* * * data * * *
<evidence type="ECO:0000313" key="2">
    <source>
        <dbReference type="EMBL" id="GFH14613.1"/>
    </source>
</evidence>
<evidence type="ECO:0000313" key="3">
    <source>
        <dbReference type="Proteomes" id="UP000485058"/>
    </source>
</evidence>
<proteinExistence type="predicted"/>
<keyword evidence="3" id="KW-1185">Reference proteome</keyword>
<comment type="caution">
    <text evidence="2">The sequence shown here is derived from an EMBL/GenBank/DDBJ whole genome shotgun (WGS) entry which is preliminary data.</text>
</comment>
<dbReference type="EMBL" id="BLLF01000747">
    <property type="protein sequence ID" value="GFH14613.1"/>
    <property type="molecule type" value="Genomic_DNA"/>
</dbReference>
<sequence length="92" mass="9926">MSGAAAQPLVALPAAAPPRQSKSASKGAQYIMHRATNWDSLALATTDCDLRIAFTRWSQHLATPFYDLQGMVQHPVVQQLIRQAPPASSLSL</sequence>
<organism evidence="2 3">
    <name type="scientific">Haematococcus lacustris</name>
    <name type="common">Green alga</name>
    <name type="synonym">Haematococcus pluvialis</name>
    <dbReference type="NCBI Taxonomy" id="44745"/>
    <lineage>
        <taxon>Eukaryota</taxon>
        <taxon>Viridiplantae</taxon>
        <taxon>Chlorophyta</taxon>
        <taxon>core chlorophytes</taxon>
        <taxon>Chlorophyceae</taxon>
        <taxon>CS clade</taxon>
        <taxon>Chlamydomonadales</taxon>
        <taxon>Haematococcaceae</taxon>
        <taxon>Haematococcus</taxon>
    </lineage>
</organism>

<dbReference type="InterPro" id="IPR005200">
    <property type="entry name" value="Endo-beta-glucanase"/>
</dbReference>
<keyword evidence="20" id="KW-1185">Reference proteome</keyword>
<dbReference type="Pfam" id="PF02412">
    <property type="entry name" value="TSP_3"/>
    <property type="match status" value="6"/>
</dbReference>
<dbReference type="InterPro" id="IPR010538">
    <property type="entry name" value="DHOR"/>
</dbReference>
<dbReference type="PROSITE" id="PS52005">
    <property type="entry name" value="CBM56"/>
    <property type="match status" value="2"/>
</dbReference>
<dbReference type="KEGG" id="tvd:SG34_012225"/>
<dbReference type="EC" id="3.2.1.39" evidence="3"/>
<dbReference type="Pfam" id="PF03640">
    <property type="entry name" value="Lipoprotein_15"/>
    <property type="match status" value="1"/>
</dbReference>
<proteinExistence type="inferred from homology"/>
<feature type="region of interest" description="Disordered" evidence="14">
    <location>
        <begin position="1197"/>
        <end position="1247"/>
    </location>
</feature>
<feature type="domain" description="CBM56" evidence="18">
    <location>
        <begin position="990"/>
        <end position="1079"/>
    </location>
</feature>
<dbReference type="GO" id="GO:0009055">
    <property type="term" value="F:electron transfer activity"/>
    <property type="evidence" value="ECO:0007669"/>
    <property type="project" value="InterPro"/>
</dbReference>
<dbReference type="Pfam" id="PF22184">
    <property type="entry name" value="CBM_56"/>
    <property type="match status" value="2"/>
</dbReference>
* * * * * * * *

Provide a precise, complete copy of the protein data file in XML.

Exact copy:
<evidence type="ECO:0000313" key="2">
    <source>
        <dbReference type="EMBL" id="GFH14613.1"/>
    </source>
</evidence>
<evidence type="ECO:0000313" key="3">
    <source>
        <dbReference type="Proteomes" id="UP000485058"/>
    </source>
</evidence>
<proteinExistence type="predicted"/>
<keyword evidence="3" id="KW-1185">Reference proteome</keyword>
<comment type="caution">
    <text evidence="2">The sequence shown here is derived from an EMBL/GenBank/DDBJ whole genome shotgun (WGS) entry which is preliminary data.</text>
</comment>
<dbReference type="EMBL" id="BLLF01000747">
    <property type="protein sequence ID" value="GFH14613.1"/>
    <property type="molecule type" value="Genomic_DNA"/>
</dbReference>
<sequence length="92" mass="9926">MSGAAAQPLVALPAAAPPRQSKSASKGAQYIMHRATNWDSLALATTDCDLRIAFTRWSQHLATPFYDLQGMVQHPVVQQLIRQAPPASSLSL</sequence>
<organism evidence="2 3">
    <name type="scientific">Haematococcus lacustris</name>
    <name type="common">Green alga</name>
    <name type="synonym">Haematococcus pluvialis</name>
    <dbReference type="NCBI Taxonomy" id="44745"/>
    <lineage>
        <taxon>Eukaryota</taxon>
        <taxon>Viridiplantae</taxon>
        <taxon>Chlorophyta</taxon>
        <taxon>core chlorophytes</taxon>
        <taxon>Chlorophyceae</taxon>
        <taxon>CS clade</taxon>
        <taxon>Chlamydomonadales</taxon>
        <taxon>Haematococcaceae</taxon>
        <taxon>Haematococcus</taxon>
    </lineage>
</organism>

<dbReference type="InterPro" id="IPR005200">
    <property type="entry name" value="Endo-beta-glucanase"/>
</dbReference>
<keyword evidence="20" id="KW-1185">Reference proteome</keyword>
<dbReference type="Pfam" id="PF02412">
    <property type="entry name" value="TSP_3"/>
    <property type="match status" value="6"/>
</dbReference>
<dbReference type="InterPro" id="IPR010538">
    <property type="entry name" value="DHOR"/>
</dbReference>
<dbReference type="PROSITE" id="PS52005">
    <property type="entry name" value="CBM56"/>
    <property type="match status" value="2"/>
</dbReference>
<dbReference type="KEGG" id="tvd:SG34_012225"/>
<dbReference type="EC" id="3.2.1.39" evidence="3"/>
<dbReference type="Pfam" id="PF03640">
    <property type="entry name" value="Lipoprotein_15"/>
    <property type="match status" value="1"/>
</dbReference>
<proteinExistence type="inferred from homology"/>
<feature type="region of interest" description="Disordered" evidence="14">
    <location>
        <begin position="1197"/>
        <end position="1247"/>
    </location>
</feature>
<feature type="domain" description="CBM56" evidence="18">
    <location>
        <begin position="990"/>
        <end position="1079"/>
    </location>
</feature>
<dbReference type="GO" id="GO:0009055">
    <property type="term" value="F:electron transfer activity"/>
    <property type="evidence" value="ECO:0007669"/>
    <property type="project" value="InterPro"/>
</dbReference>
<dbReference type="Pfam" id="PF22184">
    <property type="entry name" value="CBM_56"/>
    <property type="match status" value="2"/>
</dbReference>